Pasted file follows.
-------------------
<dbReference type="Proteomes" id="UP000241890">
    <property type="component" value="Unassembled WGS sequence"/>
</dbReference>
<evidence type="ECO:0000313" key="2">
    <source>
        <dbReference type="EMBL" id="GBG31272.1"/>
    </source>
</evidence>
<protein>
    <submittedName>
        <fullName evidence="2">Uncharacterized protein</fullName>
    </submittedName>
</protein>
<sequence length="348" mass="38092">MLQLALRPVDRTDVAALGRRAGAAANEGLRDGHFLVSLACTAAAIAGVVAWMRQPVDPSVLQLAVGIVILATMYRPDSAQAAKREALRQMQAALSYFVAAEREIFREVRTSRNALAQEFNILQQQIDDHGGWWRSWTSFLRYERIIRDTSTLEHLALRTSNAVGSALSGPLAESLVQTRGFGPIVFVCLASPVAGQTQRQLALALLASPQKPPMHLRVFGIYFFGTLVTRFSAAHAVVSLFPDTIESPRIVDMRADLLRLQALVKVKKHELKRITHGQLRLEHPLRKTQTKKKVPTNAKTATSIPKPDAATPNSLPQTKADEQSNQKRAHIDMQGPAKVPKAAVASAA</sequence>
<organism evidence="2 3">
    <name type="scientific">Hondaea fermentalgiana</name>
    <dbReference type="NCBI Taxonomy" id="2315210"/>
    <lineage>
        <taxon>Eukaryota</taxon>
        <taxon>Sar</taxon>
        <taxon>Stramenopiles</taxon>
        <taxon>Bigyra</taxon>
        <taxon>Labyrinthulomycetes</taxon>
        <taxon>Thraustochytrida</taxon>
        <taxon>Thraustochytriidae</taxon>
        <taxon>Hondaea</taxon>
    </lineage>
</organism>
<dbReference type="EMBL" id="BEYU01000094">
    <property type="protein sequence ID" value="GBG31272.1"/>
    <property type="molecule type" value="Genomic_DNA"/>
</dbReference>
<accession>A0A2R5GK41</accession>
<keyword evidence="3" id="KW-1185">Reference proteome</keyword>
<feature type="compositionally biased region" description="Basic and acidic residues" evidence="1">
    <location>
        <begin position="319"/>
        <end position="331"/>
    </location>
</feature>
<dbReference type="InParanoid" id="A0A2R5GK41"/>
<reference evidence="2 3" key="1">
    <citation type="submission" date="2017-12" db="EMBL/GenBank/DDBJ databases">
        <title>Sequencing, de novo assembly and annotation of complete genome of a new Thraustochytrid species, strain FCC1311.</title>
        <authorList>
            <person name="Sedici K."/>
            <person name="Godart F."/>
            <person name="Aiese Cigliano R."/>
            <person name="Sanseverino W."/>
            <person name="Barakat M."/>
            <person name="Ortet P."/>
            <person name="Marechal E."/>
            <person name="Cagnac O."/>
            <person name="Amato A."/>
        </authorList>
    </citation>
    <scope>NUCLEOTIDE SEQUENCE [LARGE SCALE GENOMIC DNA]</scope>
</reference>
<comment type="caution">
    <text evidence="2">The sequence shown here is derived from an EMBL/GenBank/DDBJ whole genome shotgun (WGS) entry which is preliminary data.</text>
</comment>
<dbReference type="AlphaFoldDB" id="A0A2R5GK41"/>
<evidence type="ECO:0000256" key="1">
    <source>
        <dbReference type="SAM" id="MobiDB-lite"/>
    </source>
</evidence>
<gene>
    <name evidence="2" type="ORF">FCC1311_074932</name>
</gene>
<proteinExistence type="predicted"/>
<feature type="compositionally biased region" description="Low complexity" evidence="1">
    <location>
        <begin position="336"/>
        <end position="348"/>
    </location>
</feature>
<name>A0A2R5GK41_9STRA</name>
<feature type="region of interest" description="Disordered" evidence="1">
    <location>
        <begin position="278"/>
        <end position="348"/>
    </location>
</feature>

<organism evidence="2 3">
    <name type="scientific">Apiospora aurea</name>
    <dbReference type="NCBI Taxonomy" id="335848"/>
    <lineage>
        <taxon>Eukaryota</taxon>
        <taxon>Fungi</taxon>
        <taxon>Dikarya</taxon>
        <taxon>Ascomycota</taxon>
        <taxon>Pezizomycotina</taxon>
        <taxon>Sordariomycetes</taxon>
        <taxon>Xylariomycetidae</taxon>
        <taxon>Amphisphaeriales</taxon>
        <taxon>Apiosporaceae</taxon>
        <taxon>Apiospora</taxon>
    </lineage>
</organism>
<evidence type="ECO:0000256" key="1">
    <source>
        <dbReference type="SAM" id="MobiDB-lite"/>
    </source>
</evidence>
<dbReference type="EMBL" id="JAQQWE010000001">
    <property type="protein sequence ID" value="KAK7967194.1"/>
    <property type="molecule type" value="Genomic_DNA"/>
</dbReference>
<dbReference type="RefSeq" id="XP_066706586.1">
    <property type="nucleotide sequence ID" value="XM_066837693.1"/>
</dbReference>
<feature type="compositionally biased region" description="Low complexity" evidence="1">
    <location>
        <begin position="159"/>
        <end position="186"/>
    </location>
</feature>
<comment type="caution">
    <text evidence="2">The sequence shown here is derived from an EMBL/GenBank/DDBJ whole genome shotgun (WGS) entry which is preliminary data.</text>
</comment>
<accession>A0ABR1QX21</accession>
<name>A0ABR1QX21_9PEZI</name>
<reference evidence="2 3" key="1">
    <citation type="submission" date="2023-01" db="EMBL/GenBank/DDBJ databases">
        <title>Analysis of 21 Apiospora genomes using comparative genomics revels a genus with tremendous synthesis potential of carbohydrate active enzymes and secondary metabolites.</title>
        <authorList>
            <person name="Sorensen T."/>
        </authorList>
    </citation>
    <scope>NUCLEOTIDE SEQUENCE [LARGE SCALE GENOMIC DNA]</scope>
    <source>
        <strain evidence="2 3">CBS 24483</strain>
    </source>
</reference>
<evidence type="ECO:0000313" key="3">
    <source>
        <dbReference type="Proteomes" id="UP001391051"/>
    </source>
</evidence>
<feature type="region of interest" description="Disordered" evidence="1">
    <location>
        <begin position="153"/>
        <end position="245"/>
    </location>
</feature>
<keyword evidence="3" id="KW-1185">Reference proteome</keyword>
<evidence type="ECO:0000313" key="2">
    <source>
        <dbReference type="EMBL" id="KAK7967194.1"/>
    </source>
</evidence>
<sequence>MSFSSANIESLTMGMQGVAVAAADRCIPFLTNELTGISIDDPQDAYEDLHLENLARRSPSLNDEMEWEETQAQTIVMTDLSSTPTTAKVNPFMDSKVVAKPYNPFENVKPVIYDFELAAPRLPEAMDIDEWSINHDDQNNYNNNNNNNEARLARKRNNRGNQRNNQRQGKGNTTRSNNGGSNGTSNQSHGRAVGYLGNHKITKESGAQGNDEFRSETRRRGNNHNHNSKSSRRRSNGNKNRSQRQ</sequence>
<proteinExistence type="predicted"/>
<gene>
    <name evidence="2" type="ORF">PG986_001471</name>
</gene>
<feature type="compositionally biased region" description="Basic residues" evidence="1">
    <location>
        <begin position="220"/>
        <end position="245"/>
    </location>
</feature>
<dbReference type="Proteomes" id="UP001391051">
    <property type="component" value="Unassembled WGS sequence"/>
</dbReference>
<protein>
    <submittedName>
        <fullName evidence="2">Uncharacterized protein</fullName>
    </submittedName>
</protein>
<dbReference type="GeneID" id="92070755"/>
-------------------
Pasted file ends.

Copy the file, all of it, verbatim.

<dbReference type="Proteomes" id="UP000241890">
    <property type="component" value="Unassembled WGS sequence"/>
</dbReference>
<evidence type="ECO:0000313" key="2">
    <source>
        <dbReference type="EMBL" id="GBG31272.1"/>
    </source>
</evidence>
<protein>
    <submittedName>
        <fullName evidence="2">Uncharacterized protein</fullName>
    </submittedName>
</protein>
<sequence length="348" mass="38092">MLQLALRPVDRTDVAALGRRAGAAANEGLRDGHFLVSLACTAAAIAGVVAWMRQPVDPSVLQLAVGIVILATMYRPDSAQAAKREALRQMQAALSYFVAAEREIFREVRTSRNALAQEFNILQQQIDDHGGWWRSWTSFLRYERIIRDTSTLEHLALRTSNAVGSALSGPLAESLVQTRGFGPIVFVCLASPVAGQTQRQLALALLASPQKPPMHLRVFGIYFFGTLVTRFSAAHAVVSLFPDTIESPRIVDMRADLLRLQALVKVKKHELKRITHGQLRLEHPLRKTQTKKKVPTNAKTATSIPKPDAATPNSLPQTKADEQSNQKRAHIDMQGPAKVPKAAVASAA</sequence>
<organism evidence="2 3">
    <name type="scientific">Hondaea fermentalgiana</name>
    <dbReference type="NCBI Taxonomy" id="2315210"/>
    <lineage>
        <taxon>Eukaryota</taxon>
        <taxon>Sar</taxon>
        <taxon>Stramenopiles</taxon>
        <taxon>Bigyra</taxon>
        <taxon>Labyrinthulomycetes</taxon>
        <taxon>Thraustochytrida</taxon>
        <taxon>Thraustochytriidae</taxon>
        <taxon>Hondaea</taxon>
    </lineage>
</organism>
<dbReference type="EMBL" id="BEYU01000094">
    <property type="protein sequence ID" value="GBG31272.1"/>
    <property type="molecule type" value="Genomic_DNA"/>
</dbReference>
<accession>A0A2R5GK41</accession>
<keyword evidence="3" id="KW-1185">Reference proteome</keyword>
<feature type="compositionally biased region" description="Basic and acidic residues" evidence="1">
    <location>
        <begin position="319"/>
        <end position="331"/>
    </location>
</feature>
<dbReference type="InParanoid" id="A0A2R5GK41"/>
<reference evidence="2 3" key="1">
    <citation type="submission" date="2017-12" db="EMBL/GenBank/DDBJ databases">
        <title>Sequencing, de novo assembly and annotation of complete genome of a new Thraustochytrid species, strain FCC1311.</title>
        <authorList>
            <person name="Sedici K."/>
            <person name="Godart F."/>
            <person name="Aiese Cigliano R."/>
            <person name="Sanseverino W."/>
            <person name="Barakat M."/>
            <person name="Ortet P."/>
            <person name="Marechal E."/>
            <person name="Cagnac O."/>
            <person name="Amato A."/>
        </authorList>
    </citation>
    <scope>NUCLEOTIDE SEQUENCE [LARGE SCALE GENOMIC DNA]</scope>
</reference>
<comment type="caution">
    <text evidence="2">The sequence shown here is derived from an EMBL/GenBank/DDBJ whole genome shotgun (WGS) entry which is preliminary data.</text>
</comment>
<dbReference type="AlphaFoldDB" id="A0A2R5GK41"/>
<evidence type="ECO:0000256" key="1">
    <source>
        <dbReference type="SAM" id="MobiDB-lite"/>
    </source>
</evidence>
<gene>
    <name evidence="2" type="ORF">FCC1311_074932</name>
</gene>
<proteinExistence type="predicted"/>
<feature type="compositionally biased region" description="Low complexity" evidence="1">
    <location>
        <begin position="336"/>
        <end position="348"/>
    </location>
</feature>
<name>A0A2R5GK41_9STRA</name>
<feature type="region of interest" description="Disordered" evidence="1">
    <location>
        <begin position="278"/>
        <end position="348"/>
    </location>
</feature>

<organism evidence="2 3">
    <name type="scientific">Apiospora aurea</name>
    <dbReference type="NCBI Taxonomy" id="335848"/>
    <lineage>
        <taxon>Eukaryota</taxon>
        <taxon>Fungi</taxon>
        <taxon>Dikarya</taxon>
        <taxon>Ascomycota</taxon>
        <taxon>Pezizomycotina</taxon>
        <taxon>Sordariomycetes</taxon>
        <taxon>Xylariomycetidae</taxon>
        <taxon>Amphisphaeriales</taxon>
        <taxon>Apiosporaceae</taxon>
        <taxon>Apiospora</taxon>
    </lineage>
</organism>
<evidence type="ECO:0000256" key="1">
    <source>
        <dbReference type="SAM" id="MobiDB-lite"/>
    </source>
</evidence>
<dbReference type="EMBL" id="JAQQWE010000001">
    <property type="protein sequence ID" value="KAK7967194.1"/>
    <property type="molecule type" value="Genomic_DNA"/>
</dbReference>
<dbReference type="RefSeq" id="XP_066706586.1">
    <property type="nucleotide sequence ID" value="XM_066837693.1"/>
</dbReference>
<feature type="compositionally biased region" description="Low complexity" evidence="1">
    <location>
        <begin position="159"/>
        <end position="186"/>
    </location>
</feature>
<comment type="caution">
    <text evidence="2">The sequence shown here is derived from an EMBL/GenBank/DDBJ whole genome shotgun (WGS) entry which is preliminary data.</text>
</comment>
<accession>A0ABR1QX21</accession>
<name>A0ABR1QX21_9PEZI</name>
<reference evidence="2 3" key="1">
    <citation type="submission" date="2023-01" db="EMBL/GenBank/DDBJ databases">
        <title>Analysis of 21 Apiospora genomes using comparative genomics revels a genus with tremendous synthesis potential of carbohydrate active enzymes and secondary metabolites.</title>
        <authorList>
            <person name="Sorensen T."/>
        </authorList>
    </citation>
    <scope>NUCLEOTIDE SEQUENCE [LARGE SCALE GENOMIC DNA]</scope>
    <source>
        <strain evidence="2 3">CBS 24483</strain>
    </source>
</reference>
<evidence type="ECO:0000313" key="3">
    <source>
        <dbReference type="Proteomes" id="UP001391051"/>
    </source>
</evidence>
<feature type="region of interest" description="Disordered" evidence="1">
    <location>
        <begin position="153"/>
        <end position="245"/>
    </location>
</feature>
<keyword evidence="3" id="KW-1185">Reference proteome</keyword>
<evidence type="ECO:0000313" key="2">
    <source>
        <dbReference type="EMBL" id="KAK7967194.1"/>
    </source>
</evidence>
<sequence>MSFSSANIESLTMGMQGVAVAAADRCIPFLTNELTGISIDDPQDAYEDLHLENLARRSPSLNDEMEWEETQAQTIVMTDLSSTPTTAKVNPFMDSKVVAKPYNPFENVKPVIYDFELAAPRLPEAMDIDEWSINHDDQNNYNNNNNNNEARLARKRNNRGNQRNNQRQGKGNTTRSNNGGSNGTSNQSHGRAVGYLGNHKITKESGAQGNDEFRSETRRRGNNHNHNSKSSRRRSNGNKNRSQRQ</sequence>
<proteinExistence type="predicted"/>
<gene>
    <name evidence="2" type="ORF">PG986_001471</name>
</gene>
<feature type="compositionally biased region" description="Basic residues" evidence="1">
    <location>
        <begin position="220"/>
        <end position="245"/>
    </location>
</feature>
<dbReference type="Proteomes" id="UP001391051">
    <property type="component" value="Unassembled WGS sequence"/>
</dbReference>
<protein>
    <submittedName>
        <fullName evidence="2">Uncharacterized protein</fullName>
    </submittedName>
</protein>
<dbReference type="GeneID" id="92070755"/>